In 1975, Savannah was ranked the 14th-largest port in the U.S. Between 1975 and 2008, container volume in Savannah has grown at a CAGR of 12.1%. In the midst of the global economic recession, in 2008, total container traffic in Savannah increased to 2.616 million TEUs, up a marginal 0.5% from 2007, but significantly higher than the 3.5% drop in container traffic across North American ports. Today, Savannah is ranked 4th in North America for containerized cargo moving through its port (after Los Angeles/Long Beach, New York/New Jersey and Seattle/Tacoma)150.
Savannah does not have a distance or transit time advantage over its competitors on either the Atlantic or Pacific coasts. A container moving from Shanghai to Savannah takes 30 days to make its journey through the Panama Canal, compared to 16 days for Vancouver and 18 days for Los Angeles. Rotterdam to Savannah transit times are 12 days compared to 11 days for the Rotterdam-New York route or 10 days for the Rotterdam-Montreal route151. Savannah does not have the natural advantages of L.A./Long Beach, New York/New Jersey or Seattle/Tacoma, i.e., a well-populated hinterland. Savannah has a population of only 130,000 people and Georgia has a population of 9.5 million. And yet, Savannah has seen its market share of container traffic more than double, from 2.4% in 1990 to 5.1% in 2008.
The “secret sauce” of Savannah’s success was a proactive and strategic approach to moving on trends in the global shipping and distribution business. The Georgia Ports Authority embarked on a strategy to attract big box retailers’ distribution centres to Savannah in the year 2000. While Home Depot and Pier 1 Imports already operated facilities there, site-selection decisions for distribution centre operators are driven by unique considerations of land availability, labour, local and state incentives, and port proximity.
The Georgia Ports Authority set up a different department that worked with the Savannah Economic Development Agency, private landowners, realtors and trucking and rail companies to assemble a compelling argument for a location close to Savannah152. One such location is the Savannah Port Authority Industrial Park (SPAIP), which is a site specializing in satellite activities such as container and chassis storage and repair, thereby reducing the pressure on the container terminal153. About 10 km from the port terminals are two large logistics zones: the Crossroads Business Park (CBP) owned by the Savannah Economic Development Agency and the Savannah River International Trade Park (SRITP) owned by the Georgia Port Authority. Both parks have a revenue-generation landlord model, where facilities are built by the landlord and leased to tenants.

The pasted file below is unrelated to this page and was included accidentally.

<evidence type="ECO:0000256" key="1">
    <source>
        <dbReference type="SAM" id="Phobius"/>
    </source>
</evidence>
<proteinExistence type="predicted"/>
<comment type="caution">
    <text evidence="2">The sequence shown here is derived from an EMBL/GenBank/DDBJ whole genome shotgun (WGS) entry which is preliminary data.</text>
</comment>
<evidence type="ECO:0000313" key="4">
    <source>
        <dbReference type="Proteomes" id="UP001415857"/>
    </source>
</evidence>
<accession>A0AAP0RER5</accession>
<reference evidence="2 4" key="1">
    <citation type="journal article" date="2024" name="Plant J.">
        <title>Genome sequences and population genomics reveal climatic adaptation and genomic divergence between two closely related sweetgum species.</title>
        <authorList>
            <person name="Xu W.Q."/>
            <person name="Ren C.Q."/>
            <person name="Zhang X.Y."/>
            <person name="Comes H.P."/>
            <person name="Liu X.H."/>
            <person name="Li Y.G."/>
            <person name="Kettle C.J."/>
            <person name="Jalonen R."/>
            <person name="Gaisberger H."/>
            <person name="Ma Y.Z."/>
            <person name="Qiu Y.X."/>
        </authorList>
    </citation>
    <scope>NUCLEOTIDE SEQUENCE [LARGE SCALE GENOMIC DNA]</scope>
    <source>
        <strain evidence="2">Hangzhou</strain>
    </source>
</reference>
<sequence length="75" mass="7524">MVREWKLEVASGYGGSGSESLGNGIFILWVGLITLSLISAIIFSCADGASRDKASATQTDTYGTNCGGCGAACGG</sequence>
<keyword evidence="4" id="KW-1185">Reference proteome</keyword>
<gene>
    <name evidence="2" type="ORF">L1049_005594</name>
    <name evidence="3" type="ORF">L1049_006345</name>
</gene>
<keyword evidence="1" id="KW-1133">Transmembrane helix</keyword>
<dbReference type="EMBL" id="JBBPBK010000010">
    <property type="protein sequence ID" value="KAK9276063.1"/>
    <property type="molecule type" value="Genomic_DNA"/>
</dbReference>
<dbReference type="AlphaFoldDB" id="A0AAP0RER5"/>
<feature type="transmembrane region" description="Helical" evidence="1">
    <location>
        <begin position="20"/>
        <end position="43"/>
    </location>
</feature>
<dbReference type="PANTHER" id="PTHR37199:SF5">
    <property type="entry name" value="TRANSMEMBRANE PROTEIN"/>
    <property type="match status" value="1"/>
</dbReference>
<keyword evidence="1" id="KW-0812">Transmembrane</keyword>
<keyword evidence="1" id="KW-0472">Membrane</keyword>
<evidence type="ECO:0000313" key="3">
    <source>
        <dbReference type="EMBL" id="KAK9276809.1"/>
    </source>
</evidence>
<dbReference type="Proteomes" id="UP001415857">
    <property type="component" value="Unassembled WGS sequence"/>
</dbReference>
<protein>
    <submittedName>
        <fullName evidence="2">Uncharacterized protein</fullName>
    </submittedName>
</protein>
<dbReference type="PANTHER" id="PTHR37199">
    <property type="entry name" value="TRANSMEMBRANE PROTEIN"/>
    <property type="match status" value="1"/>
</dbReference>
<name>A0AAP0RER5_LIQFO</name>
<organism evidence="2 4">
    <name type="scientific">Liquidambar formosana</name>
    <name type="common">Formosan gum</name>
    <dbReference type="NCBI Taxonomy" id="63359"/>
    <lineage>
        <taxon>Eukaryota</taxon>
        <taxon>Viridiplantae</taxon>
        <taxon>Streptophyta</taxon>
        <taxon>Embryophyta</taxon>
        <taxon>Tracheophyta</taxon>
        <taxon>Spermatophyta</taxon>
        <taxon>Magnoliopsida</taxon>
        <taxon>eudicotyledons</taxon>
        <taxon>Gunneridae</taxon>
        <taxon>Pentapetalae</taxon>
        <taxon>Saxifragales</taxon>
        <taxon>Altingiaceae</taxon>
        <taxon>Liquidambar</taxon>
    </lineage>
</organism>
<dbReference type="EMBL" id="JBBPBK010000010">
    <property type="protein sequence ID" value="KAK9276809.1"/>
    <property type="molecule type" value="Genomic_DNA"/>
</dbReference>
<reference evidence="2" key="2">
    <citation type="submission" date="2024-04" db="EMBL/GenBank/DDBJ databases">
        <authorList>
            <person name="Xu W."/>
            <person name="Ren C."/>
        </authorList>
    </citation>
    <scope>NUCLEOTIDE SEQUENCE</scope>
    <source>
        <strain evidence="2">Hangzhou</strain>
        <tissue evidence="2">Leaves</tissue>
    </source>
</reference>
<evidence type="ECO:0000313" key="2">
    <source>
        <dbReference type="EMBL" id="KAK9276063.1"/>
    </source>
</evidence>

This type of strategy can help attract customers, since their entry costs are lower. On the other hand, the risk taken by the Savannah Economic Development Agency and the Georgia Ports Authority is higher, since tenants can decide to break their leases and move elsewhere. For instance, in 2008, due to a drop in retail volumes, Wal-Mart decided to break the lease on its 800,000-square-foot distribution centre in CBP and consolidate its activities in Statesboro, about 70 km inland154.
An additional incentive provided to retailers is that both the SPAIP and the CBP are considered, in their entirety, as Free Trade Zones (FTZ). Retailers are able to use this to delay payments on their imports until they leave the FTZ and head for their stores or regional distribution centres.
This strategy was also underpinned by infrastructure investments. Savannah is the only U.S. East Coast port with two Class 1 railroads operating on-terminal. In addition, it is the only port in the U.S. offering two Intermodal Container Transfer Facilities: a clear reflection of how important intermodal rail traffic has become for the movement of goods155.
The strategy has worked so far. Savannah has been able to attract continental distribution centres of household names such as Wal-Mart, Bass Pro Shops, Kmart-Sears, Heineken, Best Buy, Target, IKEA, Hasbro, Petco, Dorel and Avon.
In terms of low-risk investment attraction policies and programs, Georgia has a full complement of programs and policies in place that it markets in a 15-page brochure titled Georgia: Business Incentives. These programs are quite extensive and include:
Georgia has a number of medium-risk policies and programs specific to what it terms “strategic industries”. These include distribution, technology, manufacturing, telecom and processing companies. For these industries, Georgia offers:
We note that while the Port Tax Credit Bonus and Port Tax Credit Bonus for Investment Tax Credits could be construed as high-risk policies, they are not high-risk, because they apply to all companies eligible to receive them and are not negotiated with individual companies.
In addition to the above, Georgia has a number of tax abatements and exemption programs, including sales tax exemptions for materials handling equipment, pollution equipment and manufacturing machinery, and tax-exempt industrial revenue bonds for manufacturing facilities. Other programs include electricity rate discounts, county inventory tax exceptions, a rapidly expanding business tax credit for Georgia companies growing faster than 20% per year and eligibility for the HOPE Scholarship and HOPE Grant (tuition and fees at Georgia public and state technical colleges).